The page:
MULTIWINNER ELECTIONS: APPLICATIONS, AXIOMS, ALGORITHMS, AND GENERALIZATIONS (HALF-DAY)
Table of Contents
Multiwinner elections have a broad area of applications in AI and multiagent systems, ranging from shortlisting tasks, through supporting various business decision, to choosing representative committees and parliaments. We present the area in general, discuss its recent, rapid progress, and concentrate on emerging future research directions.
In the standard model of multiwinner elections, the goal is to select a group of k individuals (the committee) based on the preferences of a number of agents (voters). While the most prominent example of multiwinner elections comes from the world of politics (parliamentary elections held in almost all modern democracies), they are widely present and include settings such as choosing other representative bodies (e.g., working groups to deal with particular issues), making various business decisions (e.g., choosing products for an Internet store to put on its homepage, choosing movies to put on a transatlantic flight), and shortlisting tasks (e.g., shortlisting applicants for a given academic position).
In this tutorial we will present several emerging applications of multiwinner voting (including those mentioned above, but also, e.g., their use in genetic algorithms), a number of multiwinner voting rules, and a number of algorithms for computing them (there is a large research corpus on coping with the computational intractability of most rules). Based on their axiomatic properties and on simulation results, we will argue which rules are best-suited for each application. We will discuss other models of multiwinner elections and their generalizations, such as selecting committees with variable number of winners, producing proportional rankings, and participatory budgeting.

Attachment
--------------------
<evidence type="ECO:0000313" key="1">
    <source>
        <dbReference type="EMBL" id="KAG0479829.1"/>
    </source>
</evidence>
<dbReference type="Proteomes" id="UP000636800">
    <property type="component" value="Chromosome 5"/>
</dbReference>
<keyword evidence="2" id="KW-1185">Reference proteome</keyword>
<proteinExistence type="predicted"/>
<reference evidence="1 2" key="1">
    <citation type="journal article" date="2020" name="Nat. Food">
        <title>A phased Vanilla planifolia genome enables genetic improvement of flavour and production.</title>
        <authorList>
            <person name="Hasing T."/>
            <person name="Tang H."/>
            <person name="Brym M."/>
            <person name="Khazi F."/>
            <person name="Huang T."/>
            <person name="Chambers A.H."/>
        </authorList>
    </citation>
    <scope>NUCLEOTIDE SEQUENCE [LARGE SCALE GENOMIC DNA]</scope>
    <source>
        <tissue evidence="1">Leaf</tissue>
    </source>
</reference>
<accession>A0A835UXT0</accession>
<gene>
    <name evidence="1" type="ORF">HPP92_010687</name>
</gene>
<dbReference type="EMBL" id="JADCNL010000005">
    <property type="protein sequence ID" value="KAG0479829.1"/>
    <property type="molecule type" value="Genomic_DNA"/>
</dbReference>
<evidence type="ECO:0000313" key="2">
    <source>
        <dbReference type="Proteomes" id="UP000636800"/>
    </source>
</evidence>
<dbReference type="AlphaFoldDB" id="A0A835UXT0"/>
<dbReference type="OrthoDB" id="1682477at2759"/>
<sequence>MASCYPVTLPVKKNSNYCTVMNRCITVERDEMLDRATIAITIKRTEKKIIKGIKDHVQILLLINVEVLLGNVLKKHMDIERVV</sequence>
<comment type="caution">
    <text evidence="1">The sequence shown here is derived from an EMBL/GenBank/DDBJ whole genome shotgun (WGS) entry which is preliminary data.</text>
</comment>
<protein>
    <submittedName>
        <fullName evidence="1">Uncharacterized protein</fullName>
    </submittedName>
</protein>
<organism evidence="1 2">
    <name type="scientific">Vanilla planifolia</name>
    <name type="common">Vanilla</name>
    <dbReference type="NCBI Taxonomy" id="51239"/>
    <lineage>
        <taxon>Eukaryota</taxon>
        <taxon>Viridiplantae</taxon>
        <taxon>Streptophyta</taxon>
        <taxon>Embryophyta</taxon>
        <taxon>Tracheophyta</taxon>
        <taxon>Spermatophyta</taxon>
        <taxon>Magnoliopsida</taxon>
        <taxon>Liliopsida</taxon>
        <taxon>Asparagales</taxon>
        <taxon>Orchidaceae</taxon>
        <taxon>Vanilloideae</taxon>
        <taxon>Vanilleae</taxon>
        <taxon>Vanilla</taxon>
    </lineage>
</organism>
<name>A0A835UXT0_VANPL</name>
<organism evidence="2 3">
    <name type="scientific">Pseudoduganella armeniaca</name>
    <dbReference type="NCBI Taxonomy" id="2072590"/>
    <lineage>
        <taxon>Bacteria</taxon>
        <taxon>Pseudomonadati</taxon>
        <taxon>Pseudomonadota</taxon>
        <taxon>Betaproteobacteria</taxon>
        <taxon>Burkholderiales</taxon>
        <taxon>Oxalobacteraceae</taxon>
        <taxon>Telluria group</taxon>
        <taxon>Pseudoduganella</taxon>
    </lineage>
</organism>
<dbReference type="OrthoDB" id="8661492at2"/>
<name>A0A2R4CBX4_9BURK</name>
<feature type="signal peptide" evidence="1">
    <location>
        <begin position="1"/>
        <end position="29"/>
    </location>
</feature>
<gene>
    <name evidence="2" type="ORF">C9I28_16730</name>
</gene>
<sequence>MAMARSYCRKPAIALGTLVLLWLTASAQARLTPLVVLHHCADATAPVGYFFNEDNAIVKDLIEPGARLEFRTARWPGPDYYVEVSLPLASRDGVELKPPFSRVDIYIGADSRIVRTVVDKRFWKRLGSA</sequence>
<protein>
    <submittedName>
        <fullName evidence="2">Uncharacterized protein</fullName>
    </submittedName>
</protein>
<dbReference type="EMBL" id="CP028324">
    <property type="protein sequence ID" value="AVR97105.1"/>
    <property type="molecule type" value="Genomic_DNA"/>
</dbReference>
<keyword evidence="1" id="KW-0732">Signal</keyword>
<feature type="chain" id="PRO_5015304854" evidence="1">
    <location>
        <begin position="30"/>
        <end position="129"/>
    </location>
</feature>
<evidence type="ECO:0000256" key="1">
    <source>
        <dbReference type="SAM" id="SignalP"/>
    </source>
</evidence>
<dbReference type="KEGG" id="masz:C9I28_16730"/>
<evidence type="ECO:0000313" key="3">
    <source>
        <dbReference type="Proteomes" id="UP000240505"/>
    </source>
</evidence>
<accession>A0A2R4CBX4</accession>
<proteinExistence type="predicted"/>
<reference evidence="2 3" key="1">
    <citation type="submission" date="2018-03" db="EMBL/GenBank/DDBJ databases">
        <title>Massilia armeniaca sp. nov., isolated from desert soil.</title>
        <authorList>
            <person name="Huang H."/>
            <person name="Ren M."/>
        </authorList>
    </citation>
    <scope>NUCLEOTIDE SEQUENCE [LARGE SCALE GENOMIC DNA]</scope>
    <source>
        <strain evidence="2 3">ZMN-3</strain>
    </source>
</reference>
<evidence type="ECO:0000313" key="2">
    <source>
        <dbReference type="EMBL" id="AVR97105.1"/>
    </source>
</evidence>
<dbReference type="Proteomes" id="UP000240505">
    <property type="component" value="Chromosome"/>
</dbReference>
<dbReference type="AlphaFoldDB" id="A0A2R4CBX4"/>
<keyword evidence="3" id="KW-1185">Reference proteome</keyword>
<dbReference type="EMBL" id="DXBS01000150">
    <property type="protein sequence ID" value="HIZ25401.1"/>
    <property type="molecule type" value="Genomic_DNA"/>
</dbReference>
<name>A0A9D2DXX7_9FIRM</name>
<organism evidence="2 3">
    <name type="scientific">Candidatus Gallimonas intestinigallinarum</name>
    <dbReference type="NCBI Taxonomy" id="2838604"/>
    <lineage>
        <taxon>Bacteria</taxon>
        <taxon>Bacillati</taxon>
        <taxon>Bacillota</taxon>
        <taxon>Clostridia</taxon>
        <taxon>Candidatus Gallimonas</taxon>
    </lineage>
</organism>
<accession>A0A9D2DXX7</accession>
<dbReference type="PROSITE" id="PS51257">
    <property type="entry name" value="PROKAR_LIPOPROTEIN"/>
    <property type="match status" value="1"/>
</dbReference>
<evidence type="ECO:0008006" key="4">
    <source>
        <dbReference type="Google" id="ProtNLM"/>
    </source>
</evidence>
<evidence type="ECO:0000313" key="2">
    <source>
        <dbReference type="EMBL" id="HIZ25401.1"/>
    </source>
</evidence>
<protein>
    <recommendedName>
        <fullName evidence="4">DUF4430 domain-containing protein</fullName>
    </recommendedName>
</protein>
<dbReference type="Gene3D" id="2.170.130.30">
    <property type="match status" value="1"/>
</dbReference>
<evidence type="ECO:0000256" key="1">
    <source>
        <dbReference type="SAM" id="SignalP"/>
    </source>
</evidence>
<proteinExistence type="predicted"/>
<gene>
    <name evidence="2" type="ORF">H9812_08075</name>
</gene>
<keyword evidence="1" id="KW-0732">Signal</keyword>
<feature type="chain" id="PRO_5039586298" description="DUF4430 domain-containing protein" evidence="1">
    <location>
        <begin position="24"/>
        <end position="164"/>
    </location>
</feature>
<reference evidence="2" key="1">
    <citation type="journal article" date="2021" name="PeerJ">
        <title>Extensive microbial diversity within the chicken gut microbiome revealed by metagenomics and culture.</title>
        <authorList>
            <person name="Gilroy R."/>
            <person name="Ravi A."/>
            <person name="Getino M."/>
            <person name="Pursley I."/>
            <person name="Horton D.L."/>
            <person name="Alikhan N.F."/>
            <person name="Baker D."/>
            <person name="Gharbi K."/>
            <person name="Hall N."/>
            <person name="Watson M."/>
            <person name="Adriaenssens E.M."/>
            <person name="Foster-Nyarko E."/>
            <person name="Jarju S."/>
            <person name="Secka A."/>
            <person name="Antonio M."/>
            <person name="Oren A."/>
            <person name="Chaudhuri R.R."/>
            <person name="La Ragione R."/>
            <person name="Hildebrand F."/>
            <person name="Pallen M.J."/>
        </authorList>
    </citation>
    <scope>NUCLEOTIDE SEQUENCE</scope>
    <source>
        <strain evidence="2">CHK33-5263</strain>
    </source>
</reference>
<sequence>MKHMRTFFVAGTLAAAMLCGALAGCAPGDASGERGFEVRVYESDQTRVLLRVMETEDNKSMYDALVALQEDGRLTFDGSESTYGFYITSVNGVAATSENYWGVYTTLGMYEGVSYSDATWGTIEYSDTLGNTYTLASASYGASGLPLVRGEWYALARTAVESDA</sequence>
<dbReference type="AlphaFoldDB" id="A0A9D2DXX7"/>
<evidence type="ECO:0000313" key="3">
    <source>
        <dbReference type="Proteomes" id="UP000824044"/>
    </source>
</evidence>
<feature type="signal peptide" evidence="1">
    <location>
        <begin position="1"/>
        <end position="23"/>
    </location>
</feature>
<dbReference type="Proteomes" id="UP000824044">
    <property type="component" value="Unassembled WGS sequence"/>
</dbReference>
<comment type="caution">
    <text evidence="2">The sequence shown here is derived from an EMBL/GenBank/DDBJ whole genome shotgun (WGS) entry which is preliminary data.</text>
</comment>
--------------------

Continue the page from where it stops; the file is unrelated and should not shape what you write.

No prior knowledge of computational social choice (i.e., COMSOC) is assumed. The attendees interested in COMSOC will learn cutting-edge results and interesting techniques. Multiagent systems designers will learn a new set of tools. Everyone will enjoy a fresh perspective on voting and democracy!
PRESENTERS' SHORT BIOSPiotr Faliszewski is an associate professor at the AGH University of Science and Technology in Krakow, Poland. He has obtained his PhD at the University of Rochester, USA, under the supervision of Prof. Lane A. Hemaspaandra. His main interests regard computational social choice, with focus on algorithms for, complexity of, and axiomatic properties of voting mechanisms. So far, he has written over 35 journal papers and 70 conference papers (including a runner-up for AAMAS-2013 best-paper award), several surveys and bookchapters. He was a visiting professor at the University of Auckland (New Zealand) and Universite Paris Dauphine (France), and was a Mercator Fellow with the group of Prof. Rolf Niedermeier at Technische Universität Berlin (Germany). At AGH, he is teaching courses on Algorithms and Data Structures, Computational Complexity Theory, and Algorithmic Game Theory. He has received the 2013 Polityka Research Award (anually granted to five Polish scientists across all areas of science).
Piotr Faliszewski AGH University of Science and Technology al. Mickiewicza 30 30-059 Krakow Poland phone: +48 510-295-166 email@example.comPiotr Skowron is an assistant professor at the University of Warsaw. Previously he was a postdoctoral fellow at the University of Oxford and at Technische Universtiät Berlin (where he held a Humboldt fellowship). He obtained his PhD at the University of Warsaw, Poland, under the supervision of Prof. Piotr Faliszewski and Prof. Krzysztof Rzadca. He is interested in algorithmic game theory, multiwinner elections, and scheduling. Piotr was a runner up for the Victor Lesser Distinguished Thesis Award for year 2015. He is an author of eight journal papers and over 30 conference papers.
Piotr Skowron University of Warsaw ul. Banacha 2, 02-097 Warsaw Poland firstname.lastname@example.org
Nimrod Talmon is a lecturer (assistant professor) at the Ben-Gurion University of the Negev. Previously he was a postdoctoral fellow at the Weizmann Institute of Science. He obtained his PhD at Technische Universität Berlin, Germany, under the supervision of Prof. Rolf Niedermeier. He is interested in algorithmic game theory and computational social choice, with a focus on combinatorial issues in voting (e.g., combinatorial control problems and multiwinner voting). He is an author of 10 journal papers and over 30 conference papers. He has received an award for the best PhD thesis of Faculty IV of the Technische Universität Berlin. Nimrod is also a professional musician.
Nimrod Talmon Ben-Gurion University of the Negev P.O.B. 653 Beer-Sheva Israel email@example.com
TUTORIAL NOTES AND MATERIALSSlides: